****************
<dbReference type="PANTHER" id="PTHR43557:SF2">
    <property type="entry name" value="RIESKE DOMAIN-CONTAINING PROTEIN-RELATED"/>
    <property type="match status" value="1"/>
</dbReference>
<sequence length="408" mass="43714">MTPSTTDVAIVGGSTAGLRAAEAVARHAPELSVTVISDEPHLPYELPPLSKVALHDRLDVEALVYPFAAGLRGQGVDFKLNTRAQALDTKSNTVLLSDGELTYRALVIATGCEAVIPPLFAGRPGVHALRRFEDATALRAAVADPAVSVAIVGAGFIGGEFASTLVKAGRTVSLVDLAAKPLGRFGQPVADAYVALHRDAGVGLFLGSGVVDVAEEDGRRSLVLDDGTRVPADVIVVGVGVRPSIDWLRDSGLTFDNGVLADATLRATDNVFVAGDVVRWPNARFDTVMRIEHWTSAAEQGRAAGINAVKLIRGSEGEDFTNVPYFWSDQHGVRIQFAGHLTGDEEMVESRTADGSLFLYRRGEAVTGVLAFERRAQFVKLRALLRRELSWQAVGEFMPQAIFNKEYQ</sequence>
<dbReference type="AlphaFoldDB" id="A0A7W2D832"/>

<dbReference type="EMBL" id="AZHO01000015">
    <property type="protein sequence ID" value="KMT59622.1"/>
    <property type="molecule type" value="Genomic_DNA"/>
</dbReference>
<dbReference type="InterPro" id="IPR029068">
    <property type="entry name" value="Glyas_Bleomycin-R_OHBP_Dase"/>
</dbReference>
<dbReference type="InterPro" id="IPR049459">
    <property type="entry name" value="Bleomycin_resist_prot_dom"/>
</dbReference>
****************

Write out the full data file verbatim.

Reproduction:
<dbReference type="PANTHER" id="PTHR43557:SF2">
    <property type="entry name" value="RIESKE DOMAIN-CONTAINING PROTEIN-RELATED"/>
    <property type="match status" value="1"/>
</dbReference>
<sequence length="408" mass="43714">MTPSTTDVAIVGGSTAGLRAAEAVARHAPELSVTVISDEPHLPYELPPLSKVALHDRLDVEALVYPFAAGLRGQGVDFKLNTRAQALDTKSNTVLLSDGELTYRALVIATGCEAVIPPLFAGRPGVHALRRFEDATALRAAVADPAVSVAIVGAGFIGGEFASTLVKAGRTVSLVDLAAKPLGRFGQPVADAYVALHRDAGVGLFLGSGVVDVAEEDGRRSLVLDDGTRVPADVIVVGVGVRPSIDWLRDSGLTFDNGVLADATLRATDNVFVAGDVVRWPNARFDTVMRIEHWTSAAEQGRAAGINAVKLIRGSEGEDFTNVPYFWSDQHGVRIQFAGHLTGDEEMVESRTADGSLFLYRRGEAVTGVLAFERRAQFVKLRALLRRELSWQAVGEFMPQAIFNKEYQ</sequence>
<dbReference type="AlphaFoldDB" id="A0A7W2D832"/>

<dbReference type="EMBL" id="AZHO01000015">
    <property type="protein sequence ID" value="KMT59622.1"/>
    <property type="molecule type" value="Genomic_DNA"/>
</dbReference>
<dbReference type="InterPro" id="IPR029068">
    <property type="entry name" value="Glyas_Bleomycin-R_OHBP_Dase"/>
</dbReference>
<dbReference type="InterPro" id="IPR049459">
    <property type="entry name" value="Bleomycin_resist_prot_dom"/>
</dbReference>